For as optimistic as well-intended observers might want to be, the hard reality of the situation must be accepted by all. Kyrgyzstan is once again on the brink of civil war, and the Western-backed opposition might interpret President Joonbekov’s interest in talks as a sign of weakness presaging the fall of his “regime” (as they and their foreign supporters might describe it) as long as they just “push a little harder” like the EuroMaidan forces did in February 2014 when they toppled President Yanukovich. Critics of the Kyrgyz President’s peacemaking approach might argue that he should show a strong hand, not extend an olive branch (let alone consider the author’s federalization proposal), but this “solution” runs the risk of making civil war inevitable. With the opposition having already recruited so many willing “human shields” (politically sympathetic peaceful civilians) to protect its most radical elements from the security forces’ kinetic responses to their provocations, the collateral damage that this scenario could entail might create a self-sustaining cycle of Hybrid War unrest.

SCO-Supported Federalization Might Be The Best Solution

It’s therefore difficult to judge the Kyrgyz government for its peacemaking outreaches to the opposition, both in terms of its President’s willingness to talk to them and the replacement of its Prime Minister and speaker of parliament with their representatives, since the alternative might arguably be an inevitable civil war. If the latter assessment is accurate, then it suggests that the authorities lost the Color Revolution even before it began since they failed to anticipate events, take appropriate preemptive action, and properly respond to its kinetic manifestation on the night when rioters torched the seat of government and broke two opposition leaders out of prison (the former President and Prime Minister). These dynamics make it natural that the government might now seek to “accommodate” some of the opposition’s demands, but it should be done with the intent of not leading to an all-out lustration of sitting officials, nor any irresponsible developments that could inadvertently provoke the civil war scenario (albeit driven by the incumbent government’s supporters).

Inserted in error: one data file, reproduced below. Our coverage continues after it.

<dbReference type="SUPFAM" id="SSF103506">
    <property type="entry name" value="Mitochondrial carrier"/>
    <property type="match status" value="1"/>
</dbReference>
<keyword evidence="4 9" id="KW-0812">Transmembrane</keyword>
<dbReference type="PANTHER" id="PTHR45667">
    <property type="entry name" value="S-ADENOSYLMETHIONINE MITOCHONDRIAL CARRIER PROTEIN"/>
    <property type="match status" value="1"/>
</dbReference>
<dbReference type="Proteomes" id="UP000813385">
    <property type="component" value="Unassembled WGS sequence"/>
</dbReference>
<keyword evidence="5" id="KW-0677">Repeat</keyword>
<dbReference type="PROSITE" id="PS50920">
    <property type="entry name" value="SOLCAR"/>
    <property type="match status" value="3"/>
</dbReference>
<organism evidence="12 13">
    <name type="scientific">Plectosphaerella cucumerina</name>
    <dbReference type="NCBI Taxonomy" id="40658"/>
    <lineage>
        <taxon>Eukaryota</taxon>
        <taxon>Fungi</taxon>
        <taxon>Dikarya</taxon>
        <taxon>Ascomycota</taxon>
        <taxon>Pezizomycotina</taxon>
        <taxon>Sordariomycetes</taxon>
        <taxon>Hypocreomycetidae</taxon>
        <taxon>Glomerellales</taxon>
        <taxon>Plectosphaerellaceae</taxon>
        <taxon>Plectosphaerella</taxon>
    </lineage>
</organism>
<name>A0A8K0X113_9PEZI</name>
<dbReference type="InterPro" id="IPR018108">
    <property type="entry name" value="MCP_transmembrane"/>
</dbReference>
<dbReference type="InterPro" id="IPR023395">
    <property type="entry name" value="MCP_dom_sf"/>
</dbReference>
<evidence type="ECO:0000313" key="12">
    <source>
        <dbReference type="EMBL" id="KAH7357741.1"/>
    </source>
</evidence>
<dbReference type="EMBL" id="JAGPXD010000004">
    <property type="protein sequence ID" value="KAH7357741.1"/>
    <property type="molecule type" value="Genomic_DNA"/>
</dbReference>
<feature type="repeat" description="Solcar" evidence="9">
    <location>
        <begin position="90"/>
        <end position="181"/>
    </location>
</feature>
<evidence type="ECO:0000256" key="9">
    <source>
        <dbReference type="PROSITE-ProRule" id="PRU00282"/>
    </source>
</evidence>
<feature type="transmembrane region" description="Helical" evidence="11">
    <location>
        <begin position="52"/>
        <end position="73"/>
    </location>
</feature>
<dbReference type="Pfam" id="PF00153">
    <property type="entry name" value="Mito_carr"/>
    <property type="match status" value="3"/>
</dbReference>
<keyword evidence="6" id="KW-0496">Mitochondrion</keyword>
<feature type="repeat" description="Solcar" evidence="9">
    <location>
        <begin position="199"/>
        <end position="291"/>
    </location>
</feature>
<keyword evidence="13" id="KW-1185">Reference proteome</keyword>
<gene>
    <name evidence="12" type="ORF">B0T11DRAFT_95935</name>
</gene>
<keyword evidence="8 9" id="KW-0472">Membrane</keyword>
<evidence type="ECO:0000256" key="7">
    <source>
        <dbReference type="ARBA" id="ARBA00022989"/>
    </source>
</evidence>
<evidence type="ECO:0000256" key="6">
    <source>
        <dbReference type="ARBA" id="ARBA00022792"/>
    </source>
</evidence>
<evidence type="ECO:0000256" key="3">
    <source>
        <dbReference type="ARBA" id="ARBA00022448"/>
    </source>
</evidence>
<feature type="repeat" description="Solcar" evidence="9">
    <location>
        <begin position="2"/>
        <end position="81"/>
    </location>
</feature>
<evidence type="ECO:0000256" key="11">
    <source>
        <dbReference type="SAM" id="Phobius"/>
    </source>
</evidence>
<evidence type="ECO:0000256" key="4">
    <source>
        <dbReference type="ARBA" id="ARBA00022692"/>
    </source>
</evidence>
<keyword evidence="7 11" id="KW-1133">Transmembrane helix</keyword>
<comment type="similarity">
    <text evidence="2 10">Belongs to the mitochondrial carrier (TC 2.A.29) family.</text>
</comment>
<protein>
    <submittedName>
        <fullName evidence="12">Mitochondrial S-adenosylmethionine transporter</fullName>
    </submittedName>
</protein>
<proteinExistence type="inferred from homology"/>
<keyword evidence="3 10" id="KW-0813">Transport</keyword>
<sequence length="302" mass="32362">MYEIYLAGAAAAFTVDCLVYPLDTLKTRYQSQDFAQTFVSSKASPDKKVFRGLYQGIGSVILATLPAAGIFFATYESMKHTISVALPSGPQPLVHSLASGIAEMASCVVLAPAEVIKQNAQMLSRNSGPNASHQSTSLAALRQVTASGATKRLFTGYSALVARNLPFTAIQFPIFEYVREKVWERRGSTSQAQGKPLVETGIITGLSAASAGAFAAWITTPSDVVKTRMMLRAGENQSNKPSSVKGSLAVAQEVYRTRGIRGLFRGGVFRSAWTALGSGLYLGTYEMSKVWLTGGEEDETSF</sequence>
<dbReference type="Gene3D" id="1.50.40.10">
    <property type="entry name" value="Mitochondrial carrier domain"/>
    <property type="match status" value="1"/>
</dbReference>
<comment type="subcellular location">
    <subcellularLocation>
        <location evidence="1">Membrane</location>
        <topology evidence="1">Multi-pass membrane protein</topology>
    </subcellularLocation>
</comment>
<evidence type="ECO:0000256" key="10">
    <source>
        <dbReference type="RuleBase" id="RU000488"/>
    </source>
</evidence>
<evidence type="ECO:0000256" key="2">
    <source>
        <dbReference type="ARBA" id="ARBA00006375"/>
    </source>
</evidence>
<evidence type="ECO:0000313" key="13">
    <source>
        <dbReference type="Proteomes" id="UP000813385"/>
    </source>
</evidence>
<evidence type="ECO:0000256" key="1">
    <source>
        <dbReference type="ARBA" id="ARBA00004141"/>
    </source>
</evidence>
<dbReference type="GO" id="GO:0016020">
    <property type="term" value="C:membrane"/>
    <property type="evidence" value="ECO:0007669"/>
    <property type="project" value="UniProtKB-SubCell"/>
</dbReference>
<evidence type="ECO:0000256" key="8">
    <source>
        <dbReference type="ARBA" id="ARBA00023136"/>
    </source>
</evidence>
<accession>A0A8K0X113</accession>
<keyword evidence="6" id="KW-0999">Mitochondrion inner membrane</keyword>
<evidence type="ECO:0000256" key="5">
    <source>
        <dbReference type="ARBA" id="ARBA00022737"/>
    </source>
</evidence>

The Kyrgyz political system is broken because of the authorities’ inability to keep clan-related politics in check, the proliferation of Western NGOs, and the history of unrest this century which made some members of society hated enemies of one another. Its perpetuation without any meaningful reform will only delay the inevitable repeat of unrest. Although the proposed solution of federalization is basically the “peaceful Balkanization” of the country in practice, it might still be able to avoid a future civil war scenario and help make Kyrgyz politics more manageable for its citizens as well as the regional stakeholders in that country’s stability. The author is therefore suggesting that the government table this proposal, hold new elections within the constitutional timeframe for doing so under these circumstances, and have all candidates commit to constitutional reform in this direction after the end of the vote. The SCO might even be requested to mediate and/or host these discussions in order to maintain civility between all sides as they partake in this sensitive process.

Concluding Thoughts

In one way or another, the Color Revolution already won in Kyrgyzstan, and it can be argued that it was predetermined to win given what’s known in hindsight about the state’s failure to anticipate this scenario, take appropriate preemptive action, and properly respond to its kinetic manifestation following the “trigger event” of a contentious election. That said, it’s not so much “submitting” to it which motivates the Kyrgyz President’s peacemaking outreaches to the opposition, but his well-intended and pragmatic desire to promote peace instead of what seems to be an impending civil war if the situation continues to spiral out of control. Even if there’s a Russian-”supervised” “phased leadership transition”, it’ll only postpone this crisis to a later date since the Kyrgyz political system is broken beyond repair and needs radical reform in order to avoid regularly repeating this scenario. That’s why the best-case scenario would be for government to declare constitutional reform as its priority, get all political forces to agree to it, and then request SCO support in this respect.

EgjymzKXcAEZe3b 

American political analyst

 

 

Tags: Kyrgyzstan, Color Revolution, Regime Change, Central Asia, Russia, SCO.


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EURASIA

  • India announced that it will not participate in the Kavkaz-2020 military exercise to be held under the aegis of the Shanghai Cooperation Organization (SCO) — a Eurasian multilateral grouping led by China and Russia, which also has Pakistan as a member – in southern Russia.  India’s decision once again brings to question why India decided to join the SCO as it deepens its strategic relationship with the United States and allied powers in the Indo-Pacific.

SOURCE: THE DIPLOMAT